Editorial: Adding up the cost of development

Proposed amendments to the amenity contribution policy elicts response

A good part of the Committee of the Whole meeting on Monday night was dedicated to discussing the Amendment of the Community Amenity Contribution Policy. Amenities are what Sooke gets when a developer wants a higher density. Amenities pay for such things as parks and trails, affordable housing, public art, preservation of heritage structures, etc. The amenity contribution allows the district and the developer to give something back to the community.

Staff discovered that with the policy as it is now, there was no revenue coming to the district from development. The amenity payable (in lieu of  parks, affordable housing, etc.) in the town centre was $2,500/unit and outside the town centre $5,000/unit. The idea is to have a positive financial impact to the district, but if the amenity contribution rate was too high it could scare off development.

The amenity contribution was changed in April, 2013 to $1,000/unit in the town centre and $2,000/unit outside the town centre. This has not resulted in more developers lining up to build in Sooke.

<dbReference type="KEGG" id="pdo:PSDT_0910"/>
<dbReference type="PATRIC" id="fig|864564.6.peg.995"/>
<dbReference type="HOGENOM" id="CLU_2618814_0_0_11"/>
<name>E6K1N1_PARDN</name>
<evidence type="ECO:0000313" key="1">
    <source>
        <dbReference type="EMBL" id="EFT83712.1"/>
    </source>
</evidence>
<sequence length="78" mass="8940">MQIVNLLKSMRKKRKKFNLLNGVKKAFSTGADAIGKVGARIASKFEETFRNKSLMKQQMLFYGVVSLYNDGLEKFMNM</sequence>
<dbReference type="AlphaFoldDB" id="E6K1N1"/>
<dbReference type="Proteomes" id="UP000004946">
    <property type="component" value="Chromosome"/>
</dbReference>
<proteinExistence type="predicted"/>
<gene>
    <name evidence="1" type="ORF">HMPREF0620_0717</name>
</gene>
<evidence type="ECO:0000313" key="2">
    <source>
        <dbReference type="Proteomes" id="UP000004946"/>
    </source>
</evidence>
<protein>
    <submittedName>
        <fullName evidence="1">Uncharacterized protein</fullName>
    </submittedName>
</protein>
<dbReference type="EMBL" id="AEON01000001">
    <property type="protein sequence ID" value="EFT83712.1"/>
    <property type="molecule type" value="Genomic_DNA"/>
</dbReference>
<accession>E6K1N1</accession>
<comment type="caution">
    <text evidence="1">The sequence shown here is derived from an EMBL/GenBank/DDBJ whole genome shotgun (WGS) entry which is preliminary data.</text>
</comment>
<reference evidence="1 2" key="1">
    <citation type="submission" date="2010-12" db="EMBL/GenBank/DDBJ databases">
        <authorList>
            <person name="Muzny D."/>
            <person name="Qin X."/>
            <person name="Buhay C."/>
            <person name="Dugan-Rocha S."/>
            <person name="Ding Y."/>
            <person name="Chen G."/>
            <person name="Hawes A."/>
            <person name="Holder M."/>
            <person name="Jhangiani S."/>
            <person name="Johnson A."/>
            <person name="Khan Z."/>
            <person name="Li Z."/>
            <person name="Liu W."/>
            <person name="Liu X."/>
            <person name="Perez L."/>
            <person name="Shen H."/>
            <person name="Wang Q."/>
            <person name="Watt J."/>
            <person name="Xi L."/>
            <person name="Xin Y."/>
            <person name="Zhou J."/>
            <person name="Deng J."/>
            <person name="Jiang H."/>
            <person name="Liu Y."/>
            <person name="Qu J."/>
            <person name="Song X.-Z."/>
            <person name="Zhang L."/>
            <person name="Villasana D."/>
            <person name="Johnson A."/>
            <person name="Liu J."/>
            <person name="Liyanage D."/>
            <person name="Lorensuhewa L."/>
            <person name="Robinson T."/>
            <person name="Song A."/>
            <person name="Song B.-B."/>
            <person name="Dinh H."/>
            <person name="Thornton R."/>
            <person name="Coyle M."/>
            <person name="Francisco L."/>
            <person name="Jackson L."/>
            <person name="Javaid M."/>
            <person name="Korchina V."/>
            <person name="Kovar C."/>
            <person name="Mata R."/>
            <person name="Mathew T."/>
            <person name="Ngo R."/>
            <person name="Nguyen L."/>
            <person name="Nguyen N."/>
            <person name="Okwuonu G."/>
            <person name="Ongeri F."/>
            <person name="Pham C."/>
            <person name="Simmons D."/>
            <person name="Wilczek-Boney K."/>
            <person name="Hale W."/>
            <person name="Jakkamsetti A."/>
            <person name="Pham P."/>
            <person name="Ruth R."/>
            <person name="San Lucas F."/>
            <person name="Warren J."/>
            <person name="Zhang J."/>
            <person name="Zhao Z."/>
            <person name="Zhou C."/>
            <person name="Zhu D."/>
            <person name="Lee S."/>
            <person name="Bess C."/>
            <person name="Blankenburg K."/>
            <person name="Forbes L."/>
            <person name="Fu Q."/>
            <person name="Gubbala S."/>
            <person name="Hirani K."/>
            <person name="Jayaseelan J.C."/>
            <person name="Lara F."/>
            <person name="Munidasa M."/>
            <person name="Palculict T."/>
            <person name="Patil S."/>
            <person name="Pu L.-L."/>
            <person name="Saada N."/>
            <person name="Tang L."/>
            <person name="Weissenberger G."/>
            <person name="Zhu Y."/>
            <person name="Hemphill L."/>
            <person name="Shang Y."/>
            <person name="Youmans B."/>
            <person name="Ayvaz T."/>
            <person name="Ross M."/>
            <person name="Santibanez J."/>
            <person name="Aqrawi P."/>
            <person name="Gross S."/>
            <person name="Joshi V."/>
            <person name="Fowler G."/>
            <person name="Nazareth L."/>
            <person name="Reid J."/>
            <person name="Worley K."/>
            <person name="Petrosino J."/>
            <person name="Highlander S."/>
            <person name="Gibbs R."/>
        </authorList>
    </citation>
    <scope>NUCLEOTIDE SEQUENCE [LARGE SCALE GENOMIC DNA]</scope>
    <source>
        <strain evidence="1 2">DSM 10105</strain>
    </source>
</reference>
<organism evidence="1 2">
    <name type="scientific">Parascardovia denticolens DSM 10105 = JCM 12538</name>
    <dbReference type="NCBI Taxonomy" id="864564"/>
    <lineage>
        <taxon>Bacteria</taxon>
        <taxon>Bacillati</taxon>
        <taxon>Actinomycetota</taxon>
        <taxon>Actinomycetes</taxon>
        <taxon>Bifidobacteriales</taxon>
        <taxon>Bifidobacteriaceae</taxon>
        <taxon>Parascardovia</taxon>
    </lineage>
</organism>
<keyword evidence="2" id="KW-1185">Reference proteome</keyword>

Councillor Herb Haldane feels the town is being sterilized by having this policy and no developers were coming to build in Sooke because of the higher cost of doing business. This was countered by a comment in writing from a resident who feels the amenities are necessary to offset capital costs of a variety of socially beneficial projects in the community. Another correspondent stated that Sooke needed to retain its natural amenities and not subsidize development.

The COW decided to bring this back to the table for further discussion and public input.

The question remains — should developers pay amenities? Should the district “subsidize” development? And, what is the real cost (environmental, social, financial) for higher densities and development in Sooke?